The Minnesota Wild played an absolutely dominating game in last night’s 4-2 Game Four victory over the Chicago Blackhawks to extend the series by at least another home game.
When the Wild does leave for Chicago, defenseman Keith Ballard and left winger Matt Moulson aren’t expected to accompany the team. Ballard–who has had his first season with the club destroyed by countless injuries–was two games into his return to the lineup when he left last night’s game late in the second period after being boarded deep in Minnesota’s end by Blackhawks forward Brandon Bollig.
He immediately fell to the ice, clearly seeing stars, making it quite obvious he’d likely sustained a concussion. Ballard is technically listed as day-to-day with an “upper-body injury”. In the meantime, Bollig is scheduled to have a phone hearing with the NHL Department of Player Safety later today in response to the hit. Fellow Minnesota native Nate Prosser is expected to take his place on the third pairing. Prosser has no points, but is a plus-3 rating in nine postseason games this year.
Matt Moulson (lower-body injury) is also staying behind after sitting out last night’s game. Acquired at the trade deadline for bottom-six grinder Torrey Mitchell and a pair of second round picks, Moulson scored six goals and seven assists for 13 points and a plus-7 rating in 20 regular season games prior to falling flat in the playoffs. This postseason, Moulson has clearly struggled, scoring one goal and two assists for just three points in 10 games while sliding up and down the lineup and struggling to find his niche. It wasn’t until a few days ago that it was revealed the impending unrestricted free agent has been battling through injuries. His benching came at an ideal time as scrappy grinder Matt Cooke was eligible to make his return following his seven game suspension.
As unfortunate as Moulson’s injury is, this may be a blessing in disguise for Minnesota. Momentum never seemed to be in the Wild’s favor every time he was on the ice. The injury may have played a big factor, but the fact remains that he had plenty of turnovers, couldn’t connect on scoring opportunities and just seemed to decrease the speed of every line he was on.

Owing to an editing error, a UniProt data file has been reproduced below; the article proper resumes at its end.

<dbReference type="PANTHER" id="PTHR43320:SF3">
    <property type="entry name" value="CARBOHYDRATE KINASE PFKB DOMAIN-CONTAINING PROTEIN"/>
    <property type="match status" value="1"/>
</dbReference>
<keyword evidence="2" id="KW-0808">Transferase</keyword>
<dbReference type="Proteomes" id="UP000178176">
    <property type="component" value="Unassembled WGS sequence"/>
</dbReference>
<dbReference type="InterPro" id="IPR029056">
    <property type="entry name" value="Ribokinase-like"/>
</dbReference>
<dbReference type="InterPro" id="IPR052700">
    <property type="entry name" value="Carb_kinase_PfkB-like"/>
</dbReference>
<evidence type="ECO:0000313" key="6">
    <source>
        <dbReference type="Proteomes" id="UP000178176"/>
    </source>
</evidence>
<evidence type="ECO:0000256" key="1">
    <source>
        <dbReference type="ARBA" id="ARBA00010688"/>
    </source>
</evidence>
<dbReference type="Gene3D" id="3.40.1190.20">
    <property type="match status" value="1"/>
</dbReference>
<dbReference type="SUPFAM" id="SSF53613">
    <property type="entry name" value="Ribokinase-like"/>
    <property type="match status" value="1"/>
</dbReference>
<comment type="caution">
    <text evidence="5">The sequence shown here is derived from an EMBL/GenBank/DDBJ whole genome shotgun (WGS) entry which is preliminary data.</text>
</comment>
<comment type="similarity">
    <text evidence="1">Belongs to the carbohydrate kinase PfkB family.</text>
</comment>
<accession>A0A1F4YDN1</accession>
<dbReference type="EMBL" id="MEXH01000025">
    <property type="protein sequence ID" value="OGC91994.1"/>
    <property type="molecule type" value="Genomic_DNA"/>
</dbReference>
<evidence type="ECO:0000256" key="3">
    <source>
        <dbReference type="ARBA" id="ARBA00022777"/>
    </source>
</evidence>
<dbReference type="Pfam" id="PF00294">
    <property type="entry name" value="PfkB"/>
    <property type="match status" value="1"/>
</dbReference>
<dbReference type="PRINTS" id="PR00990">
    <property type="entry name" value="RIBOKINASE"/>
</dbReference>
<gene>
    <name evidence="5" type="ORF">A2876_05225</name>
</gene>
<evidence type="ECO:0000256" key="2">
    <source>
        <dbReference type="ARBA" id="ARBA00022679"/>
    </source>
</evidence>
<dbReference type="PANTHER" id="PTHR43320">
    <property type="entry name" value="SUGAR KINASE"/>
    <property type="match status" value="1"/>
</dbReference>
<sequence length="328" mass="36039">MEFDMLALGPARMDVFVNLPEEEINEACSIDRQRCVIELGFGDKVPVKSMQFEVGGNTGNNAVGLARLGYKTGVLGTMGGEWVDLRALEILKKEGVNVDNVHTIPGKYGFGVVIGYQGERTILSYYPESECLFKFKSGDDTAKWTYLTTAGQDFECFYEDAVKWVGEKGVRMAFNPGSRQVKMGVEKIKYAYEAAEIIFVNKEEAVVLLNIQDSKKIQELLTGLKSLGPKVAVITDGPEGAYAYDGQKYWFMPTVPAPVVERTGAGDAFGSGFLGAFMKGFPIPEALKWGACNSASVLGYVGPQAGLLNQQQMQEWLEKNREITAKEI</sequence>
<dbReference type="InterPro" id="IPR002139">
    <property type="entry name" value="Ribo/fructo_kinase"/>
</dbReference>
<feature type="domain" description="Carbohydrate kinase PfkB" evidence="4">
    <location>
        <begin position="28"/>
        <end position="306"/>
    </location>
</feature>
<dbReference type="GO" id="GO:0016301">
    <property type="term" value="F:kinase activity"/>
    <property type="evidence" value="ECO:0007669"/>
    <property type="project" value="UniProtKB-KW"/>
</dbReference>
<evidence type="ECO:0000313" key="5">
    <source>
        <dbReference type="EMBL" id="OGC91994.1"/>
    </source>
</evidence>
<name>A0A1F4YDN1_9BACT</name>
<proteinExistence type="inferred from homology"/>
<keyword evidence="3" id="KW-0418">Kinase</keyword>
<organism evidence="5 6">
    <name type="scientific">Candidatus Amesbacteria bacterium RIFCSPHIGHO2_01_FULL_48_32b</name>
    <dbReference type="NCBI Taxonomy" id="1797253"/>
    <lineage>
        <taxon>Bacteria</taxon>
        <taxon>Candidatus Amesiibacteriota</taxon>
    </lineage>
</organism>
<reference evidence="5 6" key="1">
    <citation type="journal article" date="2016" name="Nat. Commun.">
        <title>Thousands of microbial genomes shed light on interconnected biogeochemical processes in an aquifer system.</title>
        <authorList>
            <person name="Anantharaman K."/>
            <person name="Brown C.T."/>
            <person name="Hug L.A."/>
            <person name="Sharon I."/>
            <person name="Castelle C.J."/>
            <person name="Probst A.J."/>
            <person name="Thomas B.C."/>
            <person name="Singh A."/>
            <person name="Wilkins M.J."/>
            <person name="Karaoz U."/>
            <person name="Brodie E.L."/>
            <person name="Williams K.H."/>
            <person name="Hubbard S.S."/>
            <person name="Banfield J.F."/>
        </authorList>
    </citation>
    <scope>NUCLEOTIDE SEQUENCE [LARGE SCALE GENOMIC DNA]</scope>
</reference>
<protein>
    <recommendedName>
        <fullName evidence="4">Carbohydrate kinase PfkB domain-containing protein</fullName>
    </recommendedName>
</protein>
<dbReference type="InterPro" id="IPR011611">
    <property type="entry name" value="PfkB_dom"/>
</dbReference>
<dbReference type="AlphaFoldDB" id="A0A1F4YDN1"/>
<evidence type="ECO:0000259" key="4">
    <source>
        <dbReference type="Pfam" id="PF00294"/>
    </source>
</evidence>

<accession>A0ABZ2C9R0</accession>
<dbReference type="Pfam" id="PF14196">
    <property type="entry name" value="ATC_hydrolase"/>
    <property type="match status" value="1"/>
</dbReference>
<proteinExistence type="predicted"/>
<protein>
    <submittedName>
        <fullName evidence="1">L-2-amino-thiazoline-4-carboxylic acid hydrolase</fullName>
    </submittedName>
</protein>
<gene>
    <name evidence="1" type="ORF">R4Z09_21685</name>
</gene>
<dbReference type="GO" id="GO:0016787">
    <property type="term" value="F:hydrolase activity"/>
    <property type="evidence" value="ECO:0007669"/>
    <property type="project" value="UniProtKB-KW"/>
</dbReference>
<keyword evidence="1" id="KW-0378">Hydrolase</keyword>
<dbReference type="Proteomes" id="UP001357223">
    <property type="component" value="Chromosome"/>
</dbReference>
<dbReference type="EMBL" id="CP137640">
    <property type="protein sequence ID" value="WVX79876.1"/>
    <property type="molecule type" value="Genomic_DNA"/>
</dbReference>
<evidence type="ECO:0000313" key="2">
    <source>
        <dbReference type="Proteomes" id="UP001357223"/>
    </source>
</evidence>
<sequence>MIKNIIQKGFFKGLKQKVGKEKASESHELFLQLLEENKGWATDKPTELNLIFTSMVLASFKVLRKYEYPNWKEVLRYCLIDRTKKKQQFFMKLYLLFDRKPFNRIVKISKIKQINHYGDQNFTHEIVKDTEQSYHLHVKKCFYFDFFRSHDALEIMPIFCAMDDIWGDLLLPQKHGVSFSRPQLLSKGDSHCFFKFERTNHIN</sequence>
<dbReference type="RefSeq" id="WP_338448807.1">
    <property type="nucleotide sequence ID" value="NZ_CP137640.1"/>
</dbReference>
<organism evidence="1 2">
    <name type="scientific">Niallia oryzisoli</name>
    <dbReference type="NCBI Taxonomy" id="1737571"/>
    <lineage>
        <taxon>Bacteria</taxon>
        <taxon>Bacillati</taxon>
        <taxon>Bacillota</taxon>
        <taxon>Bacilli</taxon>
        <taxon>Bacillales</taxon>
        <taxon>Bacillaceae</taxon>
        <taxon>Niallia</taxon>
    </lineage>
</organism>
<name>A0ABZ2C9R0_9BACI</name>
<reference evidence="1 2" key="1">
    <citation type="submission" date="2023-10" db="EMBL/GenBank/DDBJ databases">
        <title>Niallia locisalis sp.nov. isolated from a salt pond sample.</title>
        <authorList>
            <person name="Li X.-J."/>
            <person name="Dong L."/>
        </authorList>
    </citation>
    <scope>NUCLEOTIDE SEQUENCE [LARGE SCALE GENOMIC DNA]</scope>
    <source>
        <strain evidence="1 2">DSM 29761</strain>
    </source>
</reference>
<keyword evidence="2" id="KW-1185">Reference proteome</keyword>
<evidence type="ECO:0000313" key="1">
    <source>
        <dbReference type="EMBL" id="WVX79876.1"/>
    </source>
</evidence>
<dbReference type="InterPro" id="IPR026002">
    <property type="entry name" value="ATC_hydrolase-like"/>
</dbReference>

As we saw last night, speed is now most definitely the friend of a team that’s been known in the past as a boring, slow, trap-style defensive team. In fact, there are still people out there that need to catch up with the times. If the old stereotype is truly the case, how do you explain the fact that no other team has had as many different goal scorers as Minnesota (16) this postseason? How is it that the Wild are skating circles around the Harlem Globetrotters of the National Hockey League? Minnesota is deep, skilled, extremely fast and downright deadly with nearly every line that hops the boards. This team is finally four lines deep–something no one has ever said about this club prior to the past week or so.
A best-of-seven series has now transitioned to a best-of-three. If Minnesota is going to beat the defending Stanley Cup champs, it starts with a win tomorrow night in the Windy City. Neither team has lost a home game this postseason. However, Chicago is dangerously close to breaking that trend if it doesn’t rediscover its identity and fast. The Wild know full well they have to play the best hockey game ever played in the history of the franchise in Game Six. If they do, they have a very real chance to close out the series on home ice. If they don’t, they better hope they can pull off another set of Game Six/Game Seven heroics like they did against Colorado. No matter what, the Blackhawks have every reason to be afraid right now–Minnesota is on a roll and has the potential to cruise right into a Western Conference Final series with either the Los Angeles Kings or the Anaheim Ducks.